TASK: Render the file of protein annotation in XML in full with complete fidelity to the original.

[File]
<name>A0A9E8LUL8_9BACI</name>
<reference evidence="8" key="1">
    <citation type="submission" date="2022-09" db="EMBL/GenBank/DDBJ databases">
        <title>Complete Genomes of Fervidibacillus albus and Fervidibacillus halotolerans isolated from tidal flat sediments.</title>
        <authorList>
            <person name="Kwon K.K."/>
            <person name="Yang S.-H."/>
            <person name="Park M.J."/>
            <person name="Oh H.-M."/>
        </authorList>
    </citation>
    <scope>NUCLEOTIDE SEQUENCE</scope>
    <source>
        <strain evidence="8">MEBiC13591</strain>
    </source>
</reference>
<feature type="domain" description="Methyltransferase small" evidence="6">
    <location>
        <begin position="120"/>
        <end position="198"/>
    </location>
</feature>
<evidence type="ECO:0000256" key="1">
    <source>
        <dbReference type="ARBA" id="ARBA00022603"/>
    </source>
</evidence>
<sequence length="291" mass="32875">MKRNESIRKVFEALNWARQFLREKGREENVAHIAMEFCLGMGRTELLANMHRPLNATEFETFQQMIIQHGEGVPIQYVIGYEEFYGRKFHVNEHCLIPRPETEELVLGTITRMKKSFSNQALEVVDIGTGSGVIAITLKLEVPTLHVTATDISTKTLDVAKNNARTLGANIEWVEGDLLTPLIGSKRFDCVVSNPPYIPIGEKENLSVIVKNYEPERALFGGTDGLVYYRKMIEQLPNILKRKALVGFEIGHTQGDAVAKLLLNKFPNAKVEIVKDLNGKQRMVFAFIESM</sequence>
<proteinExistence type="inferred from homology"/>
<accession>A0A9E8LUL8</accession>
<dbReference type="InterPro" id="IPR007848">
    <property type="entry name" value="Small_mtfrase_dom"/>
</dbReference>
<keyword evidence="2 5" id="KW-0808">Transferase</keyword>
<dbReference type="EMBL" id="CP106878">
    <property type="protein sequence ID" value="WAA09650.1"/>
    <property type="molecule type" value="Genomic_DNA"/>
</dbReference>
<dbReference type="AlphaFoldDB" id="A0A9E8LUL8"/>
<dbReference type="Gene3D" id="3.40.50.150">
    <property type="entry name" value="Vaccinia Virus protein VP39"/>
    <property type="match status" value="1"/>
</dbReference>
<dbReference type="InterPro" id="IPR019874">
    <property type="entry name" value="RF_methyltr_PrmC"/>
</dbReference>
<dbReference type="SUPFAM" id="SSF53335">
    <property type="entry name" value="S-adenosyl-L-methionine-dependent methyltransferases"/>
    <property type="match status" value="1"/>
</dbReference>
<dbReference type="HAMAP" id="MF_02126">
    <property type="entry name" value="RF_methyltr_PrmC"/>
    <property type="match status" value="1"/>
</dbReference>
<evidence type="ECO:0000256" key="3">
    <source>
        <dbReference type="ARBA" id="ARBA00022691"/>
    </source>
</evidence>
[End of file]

<name>A0A9E8LUL8_9BACI</name>
<reference evidence="8" key="1">
    <citation type="submission" date="2022-09" db="EMBL/GenBank/DDBJ databases">
        <title>Complete Genomes of Fervidibacillus albus and Fervidibacillus halotolerans isolated from tidal flat sediments.</title>
        <authorList>
            <person name="Kwon K.K."/>
            <person name="Yang S.-H."/>
            <person name="Park M.J."/>
            <person name="Oh H.-M."/>
        </authorList>
    </citation>
    <scope>NUCLEOTIDE SEQUENCE</scope>
    <source>
        <strain evidence="8">MEBiC13591</strain>
    </source>
</reference>
<feature type="domain" description="Methyltransferase small" evidence="6">
    <location>
        <begin position="120"/>
        <end position="198"/>
    </location>
</feature>
<evidence type="ECO:0000256" key="1">
    <source>
        <dbReference type="ARBA" id="ARBA00022603"/>
    </source>
</evidence>
<sequence length="291" mass="32875">MKRNESIRKVFEALNWARQFLREKGREENVAHIAMEFCLGMGRTELLANMHRPLNATEFETFQQMIIQHGEGVPIQYVIGYEEFYGRKFHVNEHCLIPRPETEELVLGTITRMKKSFSNQALEVVDIGTGSGVIAITLKLEVPTLHVTATDISTKTLDVAKNNARTLGANIEWVEGDLLTPLIGSKRFDCVVSNPPYIPIGEKENLSVIVKNYEPERALFGGTDGLVYYRKMIEQLPNILKRKALVGFEIGHTQGDAVAKLLLNKFPNAKVEIVKDLNGKQRMVFAFIESM</sequence>
<proteinExistence type="inferred from homology"/>
<accession>A0A9E8LUL8</accession>
<dbReference type="InterPro" id="IPR007848">
    <property type="entry name" value="Small_mtfrase_dom"/>
</dbReference>
<keyword evidence="2 5" id="KW-0808">Transferase</keyword>
<dbReference type="EMBL" id="CP106878">
    <property type="protein sequence ID" value="WAA09650.1"/>
    <property type="molecule type" value="Genomic_DNA"/>
</dbReference>
<dbReference type="AlphaFoldDB" id="A0A9E8LUL8"/>
<dbReference type="Gene3D" id="3.40.50.150">
    <property type="entry name" value="Vaccinia Virus protein VP39"/>
    <property type="match status" value="1"/>
</dbReference>
<dbReference type="InterPro" id="IPR019874">
    <property type="entry name" value="RF_methyltr_PrmC"/>
</dbReference>
<dbReference type="SUPFAM" id="SSF53335">
    <property type="entry name" value="S-adenosyl-L-methionine-dependent methyltransferases"/>
    <property type="match status" value="1"/>
</dbReference>
<dbReference type="HAMAP" id="MF_02126">
    <property type="entry name" value="RF_methyltr_PrmC"/>
    <property type="match status" value="1"/>
</dbReference>
<evidence type="ECO:0000256" key="3">
    <source>
        <dbReference type="ARBA" id="ARBA00022691"/>
    </source>
</evidence>